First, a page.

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Acad Emerg Med. 2013 Oct;20(10):1033-40. doi: 10.1111/acem.12221.

U.S. trends in computed tomography use and diagnoses in emergency department visits by patients with symptoms suggestive of pulmonary embolism, 2001-2009.

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American Institutes for Research, Washington, DC.



Using computed tomography (CT) to evaluate patients with chest symptoms is common in emergency departments (EDs). This article describes recent trends of CT use in U.S. EDs for patients presenting with symptoms common to acute pulmonary embolism (PE).


The 2001-2009 National Hospital Ambulatory Medical Care Survey (NHAMCS), a nationally representative survey of U.S. ED encounters, was used for data collection. Patients with at least one of three complaints (chest pain, dyspnea, or hemoptysis) were categorized into the chest symptom study (CSS) group. The yearly increases in CT use for the complaints were tabulated first, then linear regression analysis was used to calculate average rates of increases in CT use between 2001 and 2007, the years where CT use increased, for the overall population and among specific subgroups. The ratios of the number of visits when CT was ordered and there was a target diagnosis relative to the total number of visits with CT in the CSS group (diagnosis/CT ratio) were calculated for PE and pneumonia.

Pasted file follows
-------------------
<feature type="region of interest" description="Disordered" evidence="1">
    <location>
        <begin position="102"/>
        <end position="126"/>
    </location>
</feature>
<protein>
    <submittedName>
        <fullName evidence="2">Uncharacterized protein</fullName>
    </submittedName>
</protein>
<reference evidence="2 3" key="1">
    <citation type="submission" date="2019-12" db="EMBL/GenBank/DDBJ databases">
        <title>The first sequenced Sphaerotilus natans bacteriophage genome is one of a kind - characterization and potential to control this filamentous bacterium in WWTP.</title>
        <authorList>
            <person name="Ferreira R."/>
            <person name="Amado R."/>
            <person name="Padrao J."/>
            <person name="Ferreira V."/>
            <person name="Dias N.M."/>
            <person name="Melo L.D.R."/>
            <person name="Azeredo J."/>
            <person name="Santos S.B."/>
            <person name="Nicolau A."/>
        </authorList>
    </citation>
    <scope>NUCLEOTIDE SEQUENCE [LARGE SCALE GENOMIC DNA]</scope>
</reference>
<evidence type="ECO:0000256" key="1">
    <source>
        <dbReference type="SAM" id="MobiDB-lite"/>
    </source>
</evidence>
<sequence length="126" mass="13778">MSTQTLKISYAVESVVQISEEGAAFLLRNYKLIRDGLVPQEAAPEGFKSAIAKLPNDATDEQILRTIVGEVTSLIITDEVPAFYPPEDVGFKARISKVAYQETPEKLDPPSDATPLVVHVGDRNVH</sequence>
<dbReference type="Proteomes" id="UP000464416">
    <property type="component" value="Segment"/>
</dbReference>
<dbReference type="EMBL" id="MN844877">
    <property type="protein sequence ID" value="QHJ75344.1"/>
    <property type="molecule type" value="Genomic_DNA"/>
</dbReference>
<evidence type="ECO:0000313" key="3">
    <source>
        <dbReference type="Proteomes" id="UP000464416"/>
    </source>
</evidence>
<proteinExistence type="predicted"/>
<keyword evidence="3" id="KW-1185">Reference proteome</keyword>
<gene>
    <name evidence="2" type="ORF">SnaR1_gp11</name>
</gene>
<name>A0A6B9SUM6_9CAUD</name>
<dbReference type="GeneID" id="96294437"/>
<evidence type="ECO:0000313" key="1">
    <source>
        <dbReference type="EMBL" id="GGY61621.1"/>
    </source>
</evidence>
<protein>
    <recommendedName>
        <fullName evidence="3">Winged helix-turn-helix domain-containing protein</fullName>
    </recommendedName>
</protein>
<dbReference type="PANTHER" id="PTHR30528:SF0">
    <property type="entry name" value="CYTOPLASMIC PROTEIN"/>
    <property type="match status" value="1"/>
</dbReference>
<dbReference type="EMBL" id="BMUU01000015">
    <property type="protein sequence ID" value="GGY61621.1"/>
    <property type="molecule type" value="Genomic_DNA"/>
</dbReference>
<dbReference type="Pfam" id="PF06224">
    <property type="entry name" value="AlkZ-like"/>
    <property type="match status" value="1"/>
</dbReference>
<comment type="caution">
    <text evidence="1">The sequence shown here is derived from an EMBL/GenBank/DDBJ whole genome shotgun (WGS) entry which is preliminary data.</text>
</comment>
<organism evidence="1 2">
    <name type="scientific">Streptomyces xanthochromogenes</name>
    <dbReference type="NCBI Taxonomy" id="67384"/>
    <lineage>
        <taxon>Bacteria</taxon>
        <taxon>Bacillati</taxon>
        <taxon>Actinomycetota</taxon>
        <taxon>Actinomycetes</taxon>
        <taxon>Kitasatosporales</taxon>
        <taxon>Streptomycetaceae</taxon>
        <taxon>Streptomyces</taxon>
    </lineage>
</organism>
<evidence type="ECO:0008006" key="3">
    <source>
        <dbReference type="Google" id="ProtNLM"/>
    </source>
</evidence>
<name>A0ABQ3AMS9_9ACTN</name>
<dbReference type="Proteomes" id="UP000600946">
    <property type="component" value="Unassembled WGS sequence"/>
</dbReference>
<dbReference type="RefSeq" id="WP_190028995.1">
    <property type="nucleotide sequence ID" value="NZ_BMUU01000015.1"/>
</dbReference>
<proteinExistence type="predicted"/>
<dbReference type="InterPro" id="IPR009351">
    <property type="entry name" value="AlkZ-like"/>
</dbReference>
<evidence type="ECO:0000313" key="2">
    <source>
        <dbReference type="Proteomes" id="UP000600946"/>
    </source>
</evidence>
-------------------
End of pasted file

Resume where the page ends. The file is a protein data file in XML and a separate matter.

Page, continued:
Annual CT rates for the CSS group increased from 2.6% in 2001 to 13.2% in 2007, subsequently leveling off at approximately 12.5% in 2008 and 2009. The average growth rate of CT use for the CSS group was 28.1% (95% confidence interval [CI] = 20.9% to 35.7%) per year between 2001 and 2007. Testing rates for all subgroups increased. The lowest growth rate was among Hispanic patients, whose CT rates grew 14.2% (95% CI = 5.7% to 23.5%) per year. The highest growth rate was in nonurban hospitals, at 43.1% (95% CI = 15.2% to 77.8%) per year. Patients triaged as nonurgent received the fewest CTs, compared to those who should be seen in 2 hours or less. With regard to sources of payment, the self-pay subgroup experienced the highest rate of increase at 35.1% (95% CI = 18.6% to 53.9%). The PE diagnosis/CT ratio from 2002 to 2009 was 2.7% for the CSS group. The pneumonia diagnosis/CT ratio grew from 5.8% in 2002 to 2005 to 7.8% in 2006 to 2009.


Computed tomography use in ED visits by patients with chest symptoms increased dramatically from 2001 to 2007 and seems to have leveled off in subsequent years. The low PE diagnosis-to-CT ratio suggests that EDs may need to promote evidence-based use of CT.

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